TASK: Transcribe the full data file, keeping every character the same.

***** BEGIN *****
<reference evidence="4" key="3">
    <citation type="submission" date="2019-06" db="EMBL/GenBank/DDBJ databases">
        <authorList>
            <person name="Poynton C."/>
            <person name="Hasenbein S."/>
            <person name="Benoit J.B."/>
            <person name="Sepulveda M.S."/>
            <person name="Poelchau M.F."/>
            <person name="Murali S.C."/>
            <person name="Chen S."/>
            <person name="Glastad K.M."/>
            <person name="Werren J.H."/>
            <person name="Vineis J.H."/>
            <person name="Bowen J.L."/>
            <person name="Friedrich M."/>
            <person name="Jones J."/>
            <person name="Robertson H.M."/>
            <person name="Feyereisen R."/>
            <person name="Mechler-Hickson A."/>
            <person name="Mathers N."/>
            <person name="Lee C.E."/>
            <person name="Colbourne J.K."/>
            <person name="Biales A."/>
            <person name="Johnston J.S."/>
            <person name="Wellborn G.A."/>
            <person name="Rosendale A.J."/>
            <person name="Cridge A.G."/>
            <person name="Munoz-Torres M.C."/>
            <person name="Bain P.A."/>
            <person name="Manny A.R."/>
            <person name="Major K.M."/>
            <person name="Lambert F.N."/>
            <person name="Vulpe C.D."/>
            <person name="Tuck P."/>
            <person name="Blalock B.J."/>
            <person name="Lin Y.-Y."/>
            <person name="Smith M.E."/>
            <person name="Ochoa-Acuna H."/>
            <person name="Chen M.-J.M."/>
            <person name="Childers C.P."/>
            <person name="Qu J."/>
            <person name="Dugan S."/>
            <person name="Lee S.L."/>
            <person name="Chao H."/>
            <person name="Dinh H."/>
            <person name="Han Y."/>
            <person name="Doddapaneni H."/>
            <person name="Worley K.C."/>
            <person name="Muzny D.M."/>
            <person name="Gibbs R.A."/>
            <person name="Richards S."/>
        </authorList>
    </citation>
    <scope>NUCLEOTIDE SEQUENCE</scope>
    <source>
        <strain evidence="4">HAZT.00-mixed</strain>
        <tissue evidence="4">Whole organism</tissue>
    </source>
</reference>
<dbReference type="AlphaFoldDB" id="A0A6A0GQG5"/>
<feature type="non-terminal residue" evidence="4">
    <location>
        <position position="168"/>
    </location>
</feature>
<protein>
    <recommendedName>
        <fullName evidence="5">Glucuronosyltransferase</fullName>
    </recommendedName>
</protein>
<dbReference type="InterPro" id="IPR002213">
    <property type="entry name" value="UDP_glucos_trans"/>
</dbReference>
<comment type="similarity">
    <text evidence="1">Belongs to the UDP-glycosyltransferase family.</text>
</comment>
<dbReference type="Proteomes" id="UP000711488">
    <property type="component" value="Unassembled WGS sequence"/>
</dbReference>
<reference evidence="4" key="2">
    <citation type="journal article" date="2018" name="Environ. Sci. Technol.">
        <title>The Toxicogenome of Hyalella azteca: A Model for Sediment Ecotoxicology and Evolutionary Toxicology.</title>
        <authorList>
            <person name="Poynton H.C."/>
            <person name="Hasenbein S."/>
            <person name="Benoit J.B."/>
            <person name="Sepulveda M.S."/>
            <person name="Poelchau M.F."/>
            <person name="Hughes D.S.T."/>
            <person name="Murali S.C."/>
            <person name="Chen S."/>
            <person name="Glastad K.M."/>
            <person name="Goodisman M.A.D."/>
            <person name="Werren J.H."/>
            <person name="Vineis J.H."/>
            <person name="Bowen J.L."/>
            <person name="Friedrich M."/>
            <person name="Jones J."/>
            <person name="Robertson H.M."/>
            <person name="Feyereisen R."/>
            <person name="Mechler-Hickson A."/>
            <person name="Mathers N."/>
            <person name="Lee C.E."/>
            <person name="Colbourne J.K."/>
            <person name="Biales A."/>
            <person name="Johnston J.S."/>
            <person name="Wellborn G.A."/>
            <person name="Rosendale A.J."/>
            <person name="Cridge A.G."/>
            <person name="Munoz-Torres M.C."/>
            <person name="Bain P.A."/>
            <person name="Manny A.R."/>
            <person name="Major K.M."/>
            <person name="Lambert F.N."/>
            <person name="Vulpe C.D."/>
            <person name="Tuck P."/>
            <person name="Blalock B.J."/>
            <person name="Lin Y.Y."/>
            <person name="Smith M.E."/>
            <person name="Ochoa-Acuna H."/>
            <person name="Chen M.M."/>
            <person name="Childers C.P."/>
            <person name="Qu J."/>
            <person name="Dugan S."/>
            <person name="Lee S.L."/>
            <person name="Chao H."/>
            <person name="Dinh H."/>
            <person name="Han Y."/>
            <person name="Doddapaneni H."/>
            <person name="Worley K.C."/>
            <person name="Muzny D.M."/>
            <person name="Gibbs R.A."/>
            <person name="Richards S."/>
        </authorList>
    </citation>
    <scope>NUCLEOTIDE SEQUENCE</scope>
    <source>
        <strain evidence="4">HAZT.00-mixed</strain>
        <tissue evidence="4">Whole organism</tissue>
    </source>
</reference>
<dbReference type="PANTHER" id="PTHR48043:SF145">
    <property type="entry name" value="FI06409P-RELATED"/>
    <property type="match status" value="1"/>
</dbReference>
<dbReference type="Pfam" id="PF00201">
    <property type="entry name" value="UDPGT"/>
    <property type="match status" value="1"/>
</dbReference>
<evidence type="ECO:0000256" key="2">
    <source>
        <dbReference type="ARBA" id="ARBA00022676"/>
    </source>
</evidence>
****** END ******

<reference evidence="4" key="3">
    <citation type="submission" date="2019-06" db="EMBL/GenBank/DDBJ databases">
        <authorList>
            <person name="Poynton C."/>
            <person name="Hasenbein S."/>
            <person name="Benoit J.B."/>
            <person name="Sepulveda M.S."/>
            <person name="Poelchau M.F."/>
            <person name="Murali S.C."/>
            <person name="Chen S."/>
            <person name="Glastad K.M."/>
            <person name="Werren J.H."/>
            <person name="Vineis J.H."/>
            <person name="Bowen J.L."/>
            <person name="Friedrich M."/>
            <person name="Jones J."/>
            <person name="Robertson H.M."/>
            <person name="Feyereisen R."/>
            <person name="Mechler-Hickson A."/>
            <person name="Mathers N."/>
            <person name="Lee C.E."/>
            <person name="Colbourne J.K."/>
            <person name="Biales A."/>
            <person name="Johnston J.S."/>
            <person name="Wellborn G.A."/>
            <person name="Rosendale A.J."/>
            <person name="Cridge A.G."/>
            <person name="Munoz-Torres M.C."/>
            <person name="Bain P.A."/>
            <person name="Manny A.R."/>
            <person name="Major K.M."/>
            <person name="Lambert F.N."/>
            <person name="Vulpe C.D."/>
            <person name="Tuck P."/>
            <person name="Blalock B.J."/>
            <person name="Lin Y.-Y."/>
            <person name="Smith M.E."/>
            <person name="Ochoa-Acuna H."/>
            <person name="Chen M.-J.M."/>
            <person name="Childers C.P."/>
            <person name="Qu J."/>
            <person name="Dugan S."/>
            <person name="Lee S.L."/>
            <person name="Chao H."/>
            <person name="Dinh H."/>
            <person name="Han Y."/>
            <person name="Doddapaneni H."/>
            <person name="Worley K.C."/>
            <person name="Muzny D.M."/>
            <person name="Gibbs R.A."/>
            <person name="Richards S."/>
        </authorList>
    </citation>
    <scope>NUCLEOTIDE SEQUENCE</scope>
    <source>
        <strain evidence="4">HAZT.00-mixed</strain>
        <tissue evidence="4">Whole organism</tissue>
    </source>
</reference>
<dbReference type="AlphaFoldDB" id="A0A6A0GQG5"/>
<feature type="non-terminal residue" evidence="4">
    <location>
        <position position="168"/>
    </location>
</feature>
<protein>
    <recommendedName>
        <fullName evidence="5">Glucuronosyltransferase</fullName>
    </recommendedName>
</protein>
<dbReference type="InterPro" id="IPR002213">
    <property type="entry name" value="UDP_glucos_trans"/>
</dbReference>
<comment type="similarity">
    <text evidence="1">Belongs to the UDP-glycosyltransferase family.</text>
</comment>
<dbReference type="Proteomes" id="UP000711488">
    <property type="component" value="Unassembled WGS sequence"/>
</dbReference>
<reference evidence="4" key="2">
    <citation type="journal article" date="2018" name="Environ. Sci. Technol.">
        <title>The Toxicogenome of Hyalella azteca: A Model for Sediment Ecotoxicology and Evolutionary Toxicology.</title>
        <authorList>
            <person name="Poynton H.C."/>
            <person name="Hasenbein S."/>
            <person name="Benoit J.B."/>
            <person name="Sepulveda M.S."/>
            <person name="Poelchau M.F."/>
            <person name="Hughes D.S.T."/>
            <person name="Murali S.C."/>
            <person name="Chen S."/>
            <person name="Glastad K.M."/>
            <person name="Goodisman M.A.D."/>
            <person name="Werren J.H."/>
            <person name="Vineis J.H."/>
            <person name="Bowen J.L."/>
            <person name="Friedrich M."/>
            <person name="Jones J."/>
            <person name="Robertson H.M."/>
            <person name="Feyereisen R."/>
            <person name="Mechler-Hickson A."/>
            <person name="Mathers N."/>
            <person name="Lee C.E."/>
            <person name="Colbourne J.K."/>
            <person name="Biales A."/>
            <person name="Johnston J.S."/>
            <person name="Wellborn G.A."/>
            <person name="Rosendale A.J."/>
            <person name="Cridge A.G."/>
            <person name="Munoz-Torres M.C."/>
            <person name="Bain P.A."/>
            <person name="Manny A.R."/>
            <person name="Major K.M."/>
            <person name="Lambert F.N."/>
            <person name="Vulpe C.D."/>
            <person name="Tuck P."/>
            <person name="Blalock B.J."/>
            <person name="Lin Y.Y."/>
            <person name="Smith M.E."/>
            <person name="Ochoa-Acuna H."/>
            <person name="Chen M.M."/>
            <person name="Childers C.P."/>
            <person name="Qu J."/>
            <person name="Dugan S."/>
            <person name="Lee S.L."/>
            <person name="Chao H."/>
            <person name="Dinh H."/>
            <person name="Han Y."/>
            <person name="Doddapaneni H."/>
            <person name="Worley K.C."/>
            <person name="Muzny D.M."/>
            <person name="Gibbs R.A."/>
            <person name="Richards S."/>
        </authorList>
    </citation>
    <scope>NUCLEOTIDE SEQUENCE</scope>
    <source>
        <strain evidence="4">HAZT.00-mixed</strain>
        <tissue evidence="4">Whole organism</tissue>
    </source>
</reference>
<dbReference type="PANTHER" id="PTHR48043:SF145">
    <property type="entry name" value="FI06409P-RELATED"/>
    <property type="match status" value="1"/>
</dbReference>
<dbReference type="Pfam" id="PF00201">
    <property type="entry name" value="UDPGT"/>
    <property type="match status" value="1"/>
</dbReference>
<evidence type="ECO:0000256" key="2">
    <source>
        <dbReference type="ARBA" id="ARBA00022676"/>
    </source>
</evidence>